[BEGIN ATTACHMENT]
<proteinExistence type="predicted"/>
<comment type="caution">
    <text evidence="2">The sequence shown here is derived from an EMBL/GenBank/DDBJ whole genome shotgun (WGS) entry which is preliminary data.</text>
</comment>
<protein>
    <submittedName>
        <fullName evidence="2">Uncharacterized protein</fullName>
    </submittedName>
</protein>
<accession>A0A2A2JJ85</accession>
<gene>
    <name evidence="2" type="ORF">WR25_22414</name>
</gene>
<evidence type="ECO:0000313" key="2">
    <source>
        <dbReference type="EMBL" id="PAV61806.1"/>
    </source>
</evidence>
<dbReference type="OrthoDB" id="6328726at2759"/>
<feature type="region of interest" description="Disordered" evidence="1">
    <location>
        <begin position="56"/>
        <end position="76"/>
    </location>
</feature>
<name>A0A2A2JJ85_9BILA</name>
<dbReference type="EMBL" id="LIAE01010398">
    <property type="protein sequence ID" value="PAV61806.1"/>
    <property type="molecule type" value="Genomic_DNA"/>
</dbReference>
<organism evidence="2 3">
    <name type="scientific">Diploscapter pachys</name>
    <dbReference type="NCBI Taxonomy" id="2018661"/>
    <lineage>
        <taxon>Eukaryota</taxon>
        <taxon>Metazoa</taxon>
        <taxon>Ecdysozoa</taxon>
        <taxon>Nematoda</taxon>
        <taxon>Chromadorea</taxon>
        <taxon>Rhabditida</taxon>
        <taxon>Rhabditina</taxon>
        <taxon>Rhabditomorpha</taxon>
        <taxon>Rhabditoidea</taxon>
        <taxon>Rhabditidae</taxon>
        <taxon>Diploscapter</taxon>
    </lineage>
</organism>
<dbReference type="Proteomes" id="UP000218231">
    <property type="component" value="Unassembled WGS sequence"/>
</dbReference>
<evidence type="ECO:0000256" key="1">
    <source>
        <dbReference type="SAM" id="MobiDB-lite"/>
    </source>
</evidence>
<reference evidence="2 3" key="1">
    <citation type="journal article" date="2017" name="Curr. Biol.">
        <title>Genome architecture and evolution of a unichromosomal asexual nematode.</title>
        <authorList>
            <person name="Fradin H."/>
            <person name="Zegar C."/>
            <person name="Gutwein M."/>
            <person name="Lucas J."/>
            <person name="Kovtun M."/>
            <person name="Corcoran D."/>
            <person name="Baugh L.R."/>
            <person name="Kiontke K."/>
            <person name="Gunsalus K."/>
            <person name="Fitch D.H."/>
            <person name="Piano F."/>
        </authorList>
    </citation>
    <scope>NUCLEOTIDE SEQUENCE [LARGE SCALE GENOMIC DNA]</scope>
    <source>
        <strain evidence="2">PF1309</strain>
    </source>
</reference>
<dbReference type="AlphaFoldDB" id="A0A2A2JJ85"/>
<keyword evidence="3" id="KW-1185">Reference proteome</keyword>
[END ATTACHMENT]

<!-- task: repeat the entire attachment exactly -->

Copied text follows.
<proteinExistence type="predicted"/>
<comment type="caution">
    <text evidence="2">The sequence shown here is derived from an EMBL/GenBank/DDBJ whole genome shotgun (WGS) entry which is preliminary data.</text>
</comment>
<protein>
    <submittedName>
        <fullName evidence="2">Uncharacterized protein</fullName>
    </submittedName>
</protein>
<accession>A0A2A2JJ85</accession>
<gene>
    <name evidence="2" type="ORF">WR25_22414</name>
</gene>
<evidence type="ECO:0000313" key="2">
    <source>
        <dbReference type="EMBL" id="PAV61806.1"/>
    </source>
</evidence>
<dbReference type="OrthoDB" id="6328726at2759"/>
<feature type="region of interest" description="Disordered" evidence="1">
    <location>
        <begin position="56"/>
        <end position="76"/>
    </location>
</feature>
<name>A0A2A2JJ85_9BILA</name>
<dbReference type="EMBL" id="LIAE01010398">
    <property type="protein sequence ID" value="PAV61806.1"/>
    <property type="molecule type" value="Genomic_DNA"/>
</dbReference>
<organism evidence="2 3">
    <name type="scientific">Diploscapter pachys</name>
    <dbReference type="NCBI Taxonomy" id="2018661"/>
    <lineage>
        <taxon>Eukaryota</taxon>
        <taxon>Metazoa</taxon>
        <taxon>Ecdysozoa</taxon>
        <taxon>Nematoda</taxon>
        <taxon>Chromadorea</taxon>
        <taxon>Rhabditida</taxon>
        <taxon>Rhabditina</taxon>
        <taxon>Rhabditomorpha</taxon>
        <taxon>Rhabditoidea</taxon>
        <taxon>Rhabditidae</taxon>
        <taxon>Diploscapter</taxon>
    </lineage>
</organism>
<dbReference type="Proteomes" id="UP000218231">
    <property type="component" value="Unassembled WGS sequence"/>
</dbReference>
<evidence type="ECO:0000256" key="1">
    <source>
        <dbReference type="SAM" id="MobiDB-lite"/>
    </source>
</evidence>
<reference evidence="2 3" key="1">
    <citation type="journal article" date="2017" name="Curr. Biol.">
        <title>Genome architecture and evolution of a unichromosomal asexual nematode.</title>
        <authorList>
            <person name="Fradin H."/>
            <person name="Zegar C."/>
            <person name="Gutwein M."/>
            <person name="Lucas J."/>
            <person name="Kovtun M."/>
            <person name="Corcoran D."/>
            <person name="Baugh L.R."/>
            <person name="Kiontke K."/>
            <person name="Gunsalus K."/>
            <person name="Fitch D.H."/>
            <person name="Piano F."/>
        </authorList>
    </citation>
    <scope>NUCLEOTIDE SEQUENCE [LARGE SCALE GENOMIC DNA]</scope>
    <source>
        <strain evidence="2">PF1309</strain>
    </source>
</reference>
<dbReference type="AlphaFoldDB" id="A0A2A2JJ85"/>
<keyword evidence="3" id="KW-1185">Reference proteome</keyword>